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Remembering Patrick Haggerty

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Image courtesy of Pat Moriarty
Image courtesy of Pat Moriarty

Patrick Haggerty
Sept. 27, 1944—Oct. 31, 2022

Patrick Haggerty was one of my best friends.

I met him in 1999. Lavender Country, the first openly Gay country record, from 1973, was being re-released after being archived in the Country Music Hall of Fame, and through pure luck, I was hired to design the CD. I never found out how my name came up, but Patrick showed up at my house in Maple Leaf, and we met for the first time.

Together we dreamed up the humping cowboy hats to add to the preexisting lettering from the '73 record cover, which lacked art. We became friends, and when my family moved to Port Orchard, he and his husband JB helped us find our house through their real estate pal.

My son Jack was born in 2000. At three years old, he announced he was a musician, so Patrick taught him to sing and play guitar at age 5. Years later, Jack would become the band Lavender Country's guitar player, 50 years younger than the original members.

No one seemed to care about Lavender Country in 1973 or 1999, but in 2014, someone posted one of their songs on YouTube. It went viral, and the label Paradise of Bachelors re-released the record, this time on vinyl, just like the original. An award-winning documentary short followed, and Lavender Country took off again.

Jack joined the band at this time. Eventually he became their manager, promoter, and driver, since they had bad night vision and bad tech skills. Mastering Zoom was a mystery to Patrick, so Jack was the young brain they needed to relaunch the band. I designed their T-shirts.

Image courtesy of Pat Moriarty  

Eventually another record label, Don Giovanni, released their second album, Blackberry Rose and Other Songs & Sorrows, in 2022, 49 years after the first. I designed the record cover. A Lavender Country ballet followed in California, with Patrick singing. A screenplay about Patrick's life as a Gay political activist and singer was written and is still in development.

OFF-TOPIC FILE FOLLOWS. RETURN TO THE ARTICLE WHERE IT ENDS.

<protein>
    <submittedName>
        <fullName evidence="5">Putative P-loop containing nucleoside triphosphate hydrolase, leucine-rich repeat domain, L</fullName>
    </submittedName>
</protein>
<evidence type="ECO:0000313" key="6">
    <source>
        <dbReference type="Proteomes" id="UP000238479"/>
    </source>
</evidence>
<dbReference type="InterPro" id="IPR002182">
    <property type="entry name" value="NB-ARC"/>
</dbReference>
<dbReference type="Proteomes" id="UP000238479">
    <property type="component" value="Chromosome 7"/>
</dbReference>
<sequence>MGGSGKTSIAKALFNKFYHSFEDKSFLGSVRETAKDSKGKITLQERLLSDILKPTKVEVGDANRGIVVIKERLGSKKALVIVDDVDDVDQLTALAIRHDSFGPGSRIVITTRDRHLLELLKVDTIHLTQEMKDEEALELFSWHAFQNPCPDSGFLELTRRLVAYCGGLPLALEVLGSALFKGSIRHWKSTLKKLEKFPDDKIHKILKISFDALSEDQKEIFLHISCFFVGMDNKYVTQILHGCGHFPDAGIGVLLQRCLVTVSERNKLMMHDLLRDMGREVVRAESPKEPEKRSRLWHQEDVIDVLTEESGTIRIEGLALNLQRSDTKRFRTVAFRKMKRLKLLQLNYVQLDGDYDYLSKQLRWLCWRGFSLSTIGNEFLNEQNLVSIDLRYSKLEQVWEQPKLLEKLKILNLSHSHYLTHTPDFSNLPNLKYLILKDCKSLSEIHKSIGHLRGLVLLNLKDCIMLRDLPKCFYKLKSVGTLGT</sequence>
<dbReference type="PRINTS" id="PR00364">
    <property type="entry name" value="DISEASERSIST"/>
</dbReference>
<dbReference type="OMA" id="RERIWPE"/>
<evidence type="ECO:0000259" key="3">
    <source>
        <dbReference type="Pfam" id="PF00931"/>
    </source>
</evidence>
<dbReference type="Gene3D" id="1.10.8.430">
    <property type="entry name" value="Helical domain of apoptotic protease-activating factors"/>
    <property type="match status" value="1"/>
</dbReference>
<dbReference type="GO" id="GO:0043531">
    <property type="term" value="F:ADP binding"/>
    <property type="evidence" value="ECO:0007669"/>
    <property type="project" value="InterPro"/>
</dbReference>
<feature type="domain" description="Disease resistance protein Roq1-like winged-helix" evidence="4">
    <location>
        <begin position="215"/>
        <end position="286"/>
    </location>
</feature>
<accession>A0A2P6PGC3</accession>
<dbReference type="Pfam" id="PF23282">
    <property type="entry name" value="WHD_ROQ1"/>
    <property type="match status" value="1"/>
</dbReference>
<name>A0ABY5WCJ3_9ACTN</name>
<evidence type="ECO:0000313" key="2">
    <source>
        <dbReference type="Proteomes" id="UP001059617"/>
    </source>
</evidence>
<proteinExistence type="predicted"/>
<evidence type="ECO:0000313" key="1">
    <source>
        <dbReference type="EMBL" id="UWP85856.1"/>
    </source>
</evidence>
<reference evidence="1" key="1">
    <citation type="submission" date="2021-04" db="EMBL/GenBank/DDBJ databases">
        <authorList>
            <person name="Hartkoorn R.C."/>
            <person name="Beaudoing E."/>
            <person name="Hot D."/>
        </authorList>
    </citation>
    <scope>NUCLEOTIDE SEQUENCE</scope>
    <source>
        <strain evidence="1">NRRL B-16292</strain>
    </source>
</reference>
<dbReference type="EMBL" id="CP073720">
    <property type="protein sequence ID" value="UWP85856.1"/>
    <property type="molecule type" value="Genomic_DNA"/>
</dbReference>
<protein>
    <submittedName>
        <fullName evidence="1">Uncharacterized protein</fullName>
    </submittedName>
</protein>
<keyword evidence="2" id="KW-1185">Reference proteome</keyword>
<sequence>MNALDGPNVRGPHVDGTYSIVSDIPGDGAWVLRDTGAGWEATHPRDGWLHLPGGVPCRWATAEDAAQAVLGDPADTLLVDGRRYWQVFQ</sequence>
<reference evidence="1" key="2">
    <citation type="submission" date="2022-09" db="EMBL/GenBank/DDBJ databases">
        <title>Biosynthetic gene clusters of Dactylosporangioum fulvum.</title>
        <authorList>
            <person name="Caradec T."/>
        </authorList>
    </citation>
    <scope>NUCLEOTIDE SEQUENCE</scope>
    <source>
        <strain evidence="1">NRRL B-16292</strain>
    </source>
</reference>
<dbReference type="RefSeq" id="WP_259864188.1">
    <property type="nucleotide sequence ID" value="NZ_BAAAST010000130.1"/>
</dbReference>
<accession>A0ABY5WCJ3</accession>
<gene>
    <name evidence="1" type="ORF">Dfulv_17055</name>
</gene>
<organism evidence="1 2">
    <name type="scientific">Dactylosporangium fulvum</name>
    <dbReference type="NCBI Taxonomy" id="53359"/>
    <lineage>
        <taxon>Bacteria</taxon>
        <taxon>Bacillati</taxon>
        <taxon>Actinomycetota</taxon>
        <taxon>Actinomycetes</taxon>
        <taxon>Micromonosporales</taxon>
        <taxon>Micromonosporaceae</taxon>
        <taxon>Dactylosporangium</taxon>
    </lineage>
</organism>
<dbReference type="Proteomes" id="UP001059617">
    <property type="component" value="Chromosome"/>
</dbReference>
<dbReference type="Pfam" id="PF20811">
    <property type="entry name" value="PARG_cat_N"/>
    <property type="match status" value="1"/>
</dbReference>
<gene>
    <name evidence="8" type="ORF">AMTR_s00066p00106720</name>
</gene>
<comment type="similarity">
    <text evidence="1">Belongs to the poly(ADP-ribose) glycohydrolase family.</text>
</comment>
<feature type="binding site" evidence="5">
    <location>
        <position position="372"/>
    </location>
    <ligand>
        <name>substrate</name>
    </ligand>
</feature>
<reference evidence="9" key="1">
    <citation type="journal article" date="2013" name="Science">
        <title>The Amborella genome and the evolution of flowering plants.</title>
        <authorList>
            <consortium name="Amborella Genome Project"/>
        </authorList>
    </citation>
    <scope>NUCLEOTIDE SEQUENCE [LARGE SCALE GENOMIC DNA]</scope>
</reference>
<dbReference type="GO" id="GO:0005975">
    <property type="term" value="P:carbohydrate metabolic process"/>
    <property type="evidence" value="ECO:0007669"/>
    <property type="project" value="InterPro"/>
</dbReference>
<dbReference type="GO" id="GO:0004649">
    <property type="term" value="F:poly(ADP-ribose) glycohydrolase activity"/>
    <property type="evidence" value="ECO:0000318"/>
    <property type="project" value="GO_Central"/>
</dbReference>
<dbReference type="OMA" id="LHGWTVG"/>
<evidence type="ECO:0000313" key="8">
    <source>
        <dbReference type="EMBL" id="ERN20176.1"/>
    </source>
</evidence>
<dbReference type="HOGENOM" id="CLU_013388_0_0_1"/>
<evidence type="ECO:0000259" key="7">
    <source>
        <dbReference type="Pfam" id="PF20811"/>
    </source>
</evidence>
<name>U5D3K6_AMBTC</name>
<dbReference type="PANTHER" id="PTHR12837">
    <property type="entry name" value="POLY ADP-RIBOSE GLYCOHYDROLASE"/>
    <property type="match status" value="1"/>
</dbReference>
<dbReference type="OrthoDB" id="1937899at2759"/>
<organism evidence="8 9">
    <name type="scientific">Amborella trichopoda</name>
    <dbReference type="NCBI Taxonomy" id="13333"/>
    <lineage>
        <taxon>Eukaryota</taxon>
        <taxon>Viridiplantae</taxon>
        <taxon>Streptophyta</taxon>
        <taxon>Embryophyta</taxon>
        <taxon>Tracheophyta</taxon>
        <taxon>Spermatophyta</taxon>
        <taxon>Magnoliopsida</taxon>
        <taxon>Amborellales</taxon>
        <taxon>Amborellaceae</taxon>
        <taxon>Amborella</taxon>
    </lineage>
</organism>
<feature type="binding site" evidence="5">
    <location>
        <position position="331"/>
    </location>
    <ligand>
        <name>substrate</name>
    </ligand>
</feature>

A new generation of Gay country acts clamored to work with Patrick. My son Jack and Patrick were the only band members to fly, so there was a Texas Lavender Country, a Midwest version, a Canadian version, a California version, and an East Coast version, all with musicians who learned the songs and played for Patrick. Paisley Fields, Austin Lucas, Dani-Rae Clark, Andrew Sa, Trixie Mattel, and Orville Peck all shared the stage with Patrick Haggerty.

Patrick's legacy was finally recognized by the country music biz and the public.

Before 2014, Patrick was in the Peace Corps, he was in Cuba, he had kids, he was in politics, he sang old country songs at the local Kitsap nursing homes... His father accepted his gayness. He gave him permission to make that first record and always told Patrick to be proud: "Don't sneak".

Patrick always told me he was gonna do Lavender Country until he keeled over — and he was not kidding. Patrick did shows right up to his death. You can say he died with his boots on.

He suffered a stroke just as I was picking him up at the airport. Jack, JB, and Patrick were coming home from some shows in California. Medics got him off the plane and to a hospital in Renton. He was there for three weeks. We kept hoping he'd get better, but he was partially paralyzed and unable to speak. Eventually he was able to muster "Get me out of this hospital," and so we got him home for hospice.

JB, Jack, several other friends and relatives, and I took turns helping to make him comfortable and talking to him. I turned my head sideways, so I could look into his eyes and say my words while he was aware. He could not speak, but he was aware and could answer yes or no questions. Lavender Country's accordion player Claudette, who is a nurse, got him set up with morphine and antianxiety meds. He died at home after a week.

Patrick Haggerty was a touring musician, public speaker, and political activist until the very end — a real diehard. And a "screaming Marxist bitch," as he often called himself on stage, until the end. He was a mentor to so many people, and the next generation.

I will never forget my friend, what he did for me and my family, and for the world.